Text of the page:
ultimate trousers

Not saying I have anything against this look, I’m just not sure it works when you’re commuting on a rainy London bus rather than trekking through Thailand.

ultimate trousers crepe 1

I know I look like I’m telling someone to piss off in this photo but my hair looks good, so it’s staying in.

Anyway, hopefully I will be going somewhere hot and sunny next year, and then these will come in handy for public use. Until then I can reserve them for autumn nights in watching Don’t Tell The Bride and eating cheese on toast.

I definitely recommend this pattern. It’s an easy one to fit as there are no pockets, so you can quickly whip up a muslin and test the fit. And it’s comfortable without relying on stretch fabric. A good way to dip your toe into trouser-making for beginners.

You can buy the Ultimate Trousers pattern from Sew Over It here.

My Minerva outfit reveal: floral crop top and pencil skirt

So it’s taken me FOREVER to write this post, and you’ve probably already heard about the Minerva meetup on a million blogs.

You know about the Raiders Of the Lost Ark style craft warehouse, the amazing dinner at Blackburn Rovers FC, and the red carpet line-up, as well as the realisation that the £3 taxi ride exists when you leave London.

So this post is just about my outfit. Thanks to Katie for taking some of the photos (you’ll be able to spot them, they’re the good ones).

The outfit

I knew I wanted to make something different, and in the end I came up with the idea of a pencil skirt and crop top:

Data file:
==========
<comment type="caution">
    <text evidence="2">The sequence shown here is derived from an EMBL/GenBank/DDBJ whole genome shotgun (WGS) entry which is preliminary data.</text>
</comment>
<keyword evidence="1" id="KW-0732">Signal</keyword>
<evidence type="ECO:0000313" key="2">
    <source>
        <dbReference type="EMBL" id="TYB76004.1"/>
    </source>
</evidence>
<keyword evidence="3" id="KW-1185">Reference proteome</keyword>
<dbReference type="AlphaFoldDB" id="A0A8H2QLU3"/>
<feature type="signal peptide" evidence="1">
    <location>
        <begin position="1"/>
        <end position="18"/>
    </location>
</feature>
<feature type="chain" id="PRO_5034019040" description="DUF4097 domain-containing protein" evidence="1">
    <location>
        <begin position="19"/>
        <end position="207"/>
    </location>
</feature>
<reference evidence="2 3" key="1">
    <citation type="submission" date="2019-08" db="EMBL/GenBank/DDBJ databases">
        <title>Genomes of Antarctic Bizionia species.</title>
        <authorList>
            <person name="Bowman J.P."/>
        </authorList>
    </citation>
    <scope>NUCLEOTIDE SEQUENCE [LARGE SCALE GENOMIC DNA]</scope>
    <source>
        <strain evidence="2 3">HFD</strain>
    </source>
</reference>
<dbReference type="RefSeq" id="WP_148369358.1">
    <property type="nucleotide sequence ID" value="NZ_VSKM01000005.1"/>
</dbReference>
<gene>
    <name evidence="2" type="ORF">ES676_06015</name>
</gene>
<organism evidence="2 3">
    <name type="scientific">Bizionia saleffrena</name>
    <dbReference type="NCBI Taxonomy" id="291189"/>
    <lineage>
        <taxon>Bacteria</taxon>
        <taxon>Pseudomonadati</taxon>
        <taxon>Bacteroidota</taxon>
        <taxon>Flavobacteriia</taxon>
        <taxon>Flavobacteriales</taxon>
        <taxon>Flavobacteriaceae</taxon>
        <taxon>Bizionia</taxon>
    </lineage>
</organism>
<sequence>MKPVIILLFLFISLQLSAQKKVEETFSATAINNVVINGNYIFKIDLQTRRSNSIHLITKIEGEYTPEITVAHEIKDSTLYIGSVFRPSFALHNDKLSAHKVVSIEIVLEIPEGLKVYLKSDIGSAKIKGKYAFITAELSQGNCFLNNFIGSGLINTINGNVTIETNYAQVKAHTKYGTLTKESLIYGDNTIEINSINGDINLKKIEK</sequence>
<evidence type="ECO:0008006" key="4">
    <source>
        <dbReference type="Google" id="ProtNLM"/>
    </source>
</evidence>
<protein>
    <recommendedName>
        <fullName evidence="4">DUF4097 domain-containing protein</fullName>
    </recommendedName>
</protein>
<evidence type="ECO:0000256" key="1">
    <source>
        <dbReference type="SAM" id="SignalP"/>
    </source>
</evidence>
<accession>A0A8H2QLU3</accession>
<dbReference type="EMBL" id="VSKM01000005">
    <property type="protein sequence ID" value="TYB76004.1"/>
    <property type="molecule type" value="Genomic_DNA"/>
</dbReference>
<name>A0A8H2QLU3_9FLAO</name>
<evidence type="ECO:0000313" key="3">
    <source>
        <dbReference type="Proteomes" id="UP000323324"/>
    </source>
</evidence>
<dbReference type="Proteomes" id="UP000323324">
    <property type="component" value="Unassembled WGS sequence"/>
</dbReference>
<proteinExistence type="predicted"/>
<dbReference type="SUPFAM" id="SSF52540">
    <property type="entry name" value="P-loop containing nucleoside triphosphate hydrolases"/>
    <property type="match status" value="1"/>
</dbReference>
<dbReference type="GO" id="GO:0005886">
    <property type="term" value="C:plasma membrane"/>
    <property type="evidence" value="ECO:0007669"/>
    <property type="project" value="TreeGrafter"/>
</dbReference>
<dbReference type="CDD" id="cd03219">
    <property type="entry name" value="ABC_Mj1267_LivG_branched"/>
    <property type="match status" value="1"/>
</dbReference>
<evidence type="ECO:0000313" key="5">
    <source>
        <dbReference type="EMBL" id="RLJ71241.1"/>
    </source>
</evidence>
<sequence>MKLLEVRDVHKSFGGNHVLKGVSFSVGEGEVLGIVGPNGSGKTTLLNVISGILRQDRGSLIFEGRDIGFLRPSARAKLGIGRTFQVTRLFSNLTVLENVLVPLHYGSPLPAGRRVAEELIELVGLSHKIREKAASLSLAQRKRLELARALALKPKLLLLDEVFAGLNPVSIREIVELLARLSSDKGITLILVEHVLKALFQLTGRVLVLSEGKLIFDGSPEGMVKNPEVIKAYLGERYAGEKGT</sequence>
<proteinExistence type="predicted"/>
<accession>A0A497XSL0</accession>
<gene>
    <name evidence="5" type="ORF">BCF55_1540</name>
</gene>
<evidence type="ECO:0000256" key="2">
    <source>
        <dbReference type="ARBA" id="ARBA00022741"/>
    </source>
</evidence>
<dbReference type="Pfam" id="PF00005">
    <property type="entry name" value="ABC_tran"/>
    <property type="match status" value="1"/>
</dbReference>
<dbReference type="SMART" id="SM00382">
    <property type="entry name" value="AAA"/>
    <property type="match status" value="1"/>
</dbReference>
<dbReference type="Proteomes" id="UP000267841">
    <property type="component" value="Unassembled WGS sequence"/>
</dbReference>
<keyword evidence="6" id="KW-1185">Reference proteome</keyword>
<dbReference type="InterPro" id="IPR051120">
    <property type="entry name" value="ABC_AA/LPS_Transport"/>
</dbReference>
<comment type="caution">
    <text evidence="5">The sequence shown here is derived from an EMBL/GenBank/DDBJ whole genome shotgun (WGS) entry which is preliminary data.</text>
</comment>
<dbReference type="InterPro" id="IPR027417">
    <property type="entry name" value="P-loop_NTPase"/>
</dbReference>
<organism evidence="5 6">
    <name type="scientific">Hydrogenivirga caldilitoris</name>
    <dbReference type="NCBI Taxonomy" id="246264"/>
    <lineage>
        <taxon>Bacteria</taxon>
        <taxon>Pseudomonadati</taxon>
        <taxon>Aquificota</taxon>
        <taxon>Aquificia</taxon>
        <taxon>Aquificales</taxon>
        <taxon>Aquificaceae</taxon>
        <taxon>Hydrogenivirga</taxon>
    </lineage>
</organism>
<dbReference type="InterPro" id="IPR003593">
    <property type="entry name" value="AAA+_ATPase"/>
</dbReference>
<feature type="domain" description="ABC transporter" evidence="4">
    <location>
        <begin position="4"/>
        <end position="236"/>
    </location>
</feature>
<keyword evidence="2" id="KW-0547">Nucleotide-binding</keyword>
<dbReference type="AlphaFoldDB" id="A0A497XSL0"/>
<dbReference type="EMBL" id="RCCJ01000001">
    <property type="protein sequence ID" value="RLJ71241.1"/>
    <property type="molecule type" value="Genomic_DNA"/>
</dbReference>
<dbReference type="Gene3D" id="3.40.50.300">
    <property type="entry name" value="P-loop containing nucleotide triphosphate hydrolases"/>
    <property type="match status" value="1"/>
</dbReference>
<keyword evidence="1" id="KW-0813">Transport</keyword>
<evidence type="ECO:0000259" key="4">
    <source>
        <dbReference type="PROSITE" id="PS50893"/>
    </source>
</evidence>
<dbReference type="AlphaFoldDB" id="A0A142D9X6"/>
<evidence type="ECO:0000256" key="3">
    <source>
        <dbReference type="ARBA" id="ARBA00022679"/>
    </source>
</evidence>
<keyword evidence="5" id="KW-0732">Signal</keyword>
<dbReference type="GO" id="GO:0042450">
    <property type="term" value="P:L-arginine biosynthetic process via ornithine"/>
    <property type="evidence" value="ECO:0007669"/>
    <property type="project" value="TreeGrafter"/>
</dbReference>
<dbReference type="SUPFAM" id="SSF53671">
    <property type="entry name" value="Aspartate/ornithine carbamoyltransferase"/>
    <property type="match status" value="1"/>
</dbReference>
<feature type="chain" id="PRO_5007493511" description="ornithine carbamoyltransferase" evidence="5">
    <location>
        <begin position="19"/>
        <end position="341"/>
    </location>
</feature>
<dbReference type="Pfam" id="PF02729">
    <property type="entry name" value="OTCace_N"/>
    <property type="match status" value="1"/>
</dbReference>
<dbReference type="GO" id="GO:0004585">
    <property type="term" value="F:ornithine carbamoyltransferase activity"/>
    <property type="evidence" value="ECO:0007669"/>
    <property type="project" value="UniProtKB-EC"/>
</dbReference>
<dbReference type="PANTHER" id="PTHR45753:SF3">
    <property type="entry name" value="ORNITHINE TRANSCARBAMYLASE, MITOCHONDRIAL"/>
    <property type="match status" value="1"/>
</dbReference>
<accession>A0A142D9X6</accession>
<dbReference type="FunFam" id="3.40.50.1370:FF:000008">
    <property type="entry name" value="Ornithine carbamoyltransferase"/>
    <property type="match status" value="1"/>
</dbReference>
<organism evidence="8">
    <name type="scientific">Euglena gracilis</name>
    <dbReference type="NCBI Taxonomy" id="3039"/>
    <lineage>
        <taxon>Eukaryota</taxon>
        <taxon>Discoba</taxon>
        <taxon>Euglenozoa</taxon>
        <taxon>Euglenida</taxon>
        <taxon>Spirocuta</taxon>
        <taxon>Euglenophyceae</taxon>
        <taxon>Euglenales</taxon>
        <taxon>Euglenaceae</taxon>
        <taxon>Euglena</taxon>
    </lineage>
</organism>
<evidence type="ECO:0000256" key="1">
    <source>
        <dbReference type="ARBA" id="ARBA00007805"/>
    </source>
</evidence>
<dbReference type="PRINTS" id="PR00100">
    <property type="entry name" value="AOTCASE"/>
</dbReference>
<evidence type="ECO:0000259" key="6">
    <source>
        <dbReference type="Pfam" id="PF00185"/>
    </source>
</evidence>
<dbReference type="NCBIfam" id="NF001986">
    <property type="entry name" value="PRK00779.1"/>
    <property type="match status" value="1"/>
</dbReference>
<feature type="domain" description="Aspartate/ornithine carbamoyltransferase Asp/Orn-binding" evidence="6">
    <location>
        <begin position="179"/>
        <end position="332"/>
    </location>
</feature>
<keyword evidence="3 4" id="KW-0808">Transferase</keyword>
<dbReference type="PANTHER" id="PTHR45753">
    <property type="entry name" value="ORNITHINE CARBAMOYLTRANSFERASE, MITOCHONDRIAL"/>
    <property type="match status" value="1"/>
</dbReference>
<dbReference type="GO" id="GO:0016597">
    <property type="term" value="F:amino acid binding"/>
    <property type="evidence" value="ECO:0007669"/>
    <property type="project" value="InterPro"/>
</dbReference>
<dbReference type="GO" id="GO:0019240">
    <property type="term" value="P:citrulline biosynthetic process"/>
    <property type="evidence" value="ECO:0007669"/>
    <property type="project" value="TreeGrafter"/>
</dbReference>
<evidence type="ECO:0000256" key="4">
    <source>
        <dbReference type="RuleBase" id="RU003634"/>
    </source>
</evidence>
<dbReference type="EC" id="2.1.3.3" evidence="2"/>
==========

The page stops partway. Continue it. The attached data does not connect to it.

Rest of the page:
OLYMPUS DIGITAL CAMERA

Originally I was going to sew some kind of crazy one-shouldered 60s pencil dress, but when the fabric arrived (this beautiful John Kaldor stretch cotton) I knew I had to do something simpler. The print is huge! And I didn’t really fancy a shift dress. So co-ordinates it was.

The pencil skirt

It’s a By Hand London Charlotte skirt, which is really straightforward to sew. I made these changes to the pattern:

  • Cut a size 12 but added length to the waistband, which I interfaced.
  • Lengthened the darts 1.5cm each at the front, as I was getting a strange fold of extra fabric there.
  • Interfaced the edges of the invisible zip.
  • Added a back vent using this tutorial.
  • Lined it with this stretch mesh.

Stretch cotton is absolutely perfect for this pattern, I’ll be looking for some more to make another one. Although you need to add a vent – not sure how you could walk in it without one!